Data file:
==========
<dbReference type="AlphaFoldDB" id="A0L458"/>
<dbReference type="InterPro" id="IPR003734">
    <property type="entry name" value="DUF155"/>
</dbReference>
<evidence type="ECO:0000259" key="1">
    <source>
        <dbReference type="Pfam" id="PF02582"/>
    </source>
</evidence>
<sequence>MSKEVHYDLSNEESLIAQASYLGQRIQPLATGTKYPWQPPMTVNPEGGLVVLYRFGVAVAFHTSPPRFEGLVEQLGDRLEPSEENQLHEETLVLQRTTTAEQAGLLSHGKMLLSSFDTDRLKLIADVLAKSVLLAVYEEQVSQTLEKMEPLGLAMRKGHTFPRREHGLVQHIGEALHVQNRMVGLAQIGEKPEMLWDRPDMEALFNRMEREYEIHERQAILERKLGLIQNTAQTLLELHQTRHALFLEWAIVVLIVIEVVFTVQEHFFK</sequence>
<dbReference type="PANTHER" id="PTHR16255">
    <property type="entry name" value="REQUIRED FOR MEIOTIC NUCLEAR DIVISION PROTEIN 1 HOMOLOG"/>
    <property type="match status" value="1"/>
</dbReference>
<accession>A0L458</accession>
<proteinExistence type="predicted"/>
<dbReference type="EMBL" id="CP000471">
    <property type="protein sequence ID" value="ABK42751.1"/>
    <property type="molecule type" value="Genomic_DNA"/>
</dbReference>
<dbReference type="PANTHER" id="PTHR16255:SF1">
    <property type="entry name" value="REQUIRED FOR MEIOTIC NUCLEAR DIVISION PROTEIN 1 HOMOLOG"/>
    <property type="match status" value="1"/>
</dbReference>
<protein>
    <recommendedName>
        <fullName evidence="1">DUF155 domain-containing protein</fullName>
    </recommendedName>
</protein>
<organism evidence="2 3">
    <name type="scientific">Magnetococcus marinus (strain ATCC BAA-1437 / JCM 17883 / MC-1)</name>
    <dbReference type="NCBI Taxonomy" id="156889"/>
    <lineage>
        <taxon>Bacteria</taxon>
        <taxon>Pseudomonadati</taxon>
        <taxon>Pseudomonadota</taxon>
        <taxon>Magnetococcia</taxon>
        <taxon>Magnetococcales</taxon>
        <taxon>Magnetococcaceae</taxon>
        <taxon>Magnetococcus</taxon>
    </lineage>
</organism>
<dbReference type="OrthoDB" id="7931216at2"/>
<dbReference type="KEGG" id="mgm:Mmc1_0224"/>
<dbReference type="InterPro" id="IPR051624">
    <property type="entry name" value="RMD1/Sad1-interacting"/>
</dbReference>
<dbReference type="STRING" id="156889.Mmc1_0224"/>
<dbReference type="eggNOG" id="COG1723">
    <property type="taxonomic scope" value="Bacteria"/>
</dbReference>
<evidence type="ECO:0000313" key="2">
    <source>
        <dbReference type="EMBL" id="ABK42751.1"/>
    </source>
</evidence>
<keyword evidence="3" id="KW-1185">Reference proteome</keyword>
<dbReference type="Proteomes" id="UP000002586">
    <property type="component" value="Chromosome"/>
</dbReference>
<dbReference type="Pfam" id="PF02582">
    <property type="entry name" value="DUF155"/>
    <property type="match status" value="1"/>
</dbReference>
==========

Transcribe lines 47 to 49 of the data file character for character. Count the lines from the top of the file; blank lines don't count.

</dbReference>
<dbReference type="STRING" id="156889.Mmc1_0224"/>
<dbReference type="eggNOG" id="COG1723">